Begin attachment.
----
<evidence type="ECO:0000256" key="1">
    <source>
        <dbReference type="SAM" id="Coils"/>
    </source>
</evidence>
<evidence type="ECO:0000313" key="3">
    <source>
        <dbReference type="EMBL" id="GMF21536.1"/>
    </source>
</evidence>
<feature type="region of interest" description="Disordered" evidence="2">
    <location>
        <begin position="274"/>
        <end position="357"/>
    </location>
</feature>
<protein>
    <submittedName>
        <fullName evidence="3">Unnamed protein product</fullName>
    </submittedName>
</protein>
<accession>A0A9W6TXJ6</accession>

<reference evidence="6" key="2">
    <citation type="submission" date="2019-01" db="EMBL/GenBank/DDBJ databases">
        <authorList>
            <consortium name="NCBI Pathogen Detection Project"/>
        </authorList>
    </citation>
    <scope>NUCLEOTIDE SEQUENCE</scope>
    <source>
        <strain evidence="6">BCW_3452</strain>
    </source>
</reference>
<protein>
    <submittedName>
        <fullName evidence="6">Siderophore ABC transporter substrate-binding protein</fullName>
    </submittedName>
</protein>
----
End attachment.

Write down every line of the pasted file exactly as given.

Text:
<evidence type="ECO:0000256" key="1">
    <source>
        <dbReference type="SAM" id="Coils"/>
    </source>
</evidence>
<evidence type="ECO:0000313" key="3">
    <source>
        <dbReference type="EMBL" id="GMF21536.1"/>
    </source>
</evidence>
<feature type="region of interest" description="Disordered" evidence="2">
    <location>
        <begin position="274"/>
        <end position="357"/>
    </location>
</feature>
<protein>
    <submittedName>
        <fullName evidence="3">Unnamed protein product</fullName>
    </submittedName>
</protein>
<accession>A0A9W6TXJ6</accession>

<reference evidence="6" key="2">
    <citation type="submission" date="2019-01" db="EMBL/GenBank/DDBJ databases">
        <authorList>
            <consortium name="NCBI Pathogen Detection Project"/>
        </authorList>
    </citation>
    <scope>NUCLEOTIDE SEQUENCE</scope>
    <source>
        <strain evidence="6">BCW_3452</strain>
    </source>
</reference>
<protein>
    <submittedName>
        <fullName evidence="6">Siderophore ABC transporter substrate-binding protein</fullName>
    </submittedName>
</protein>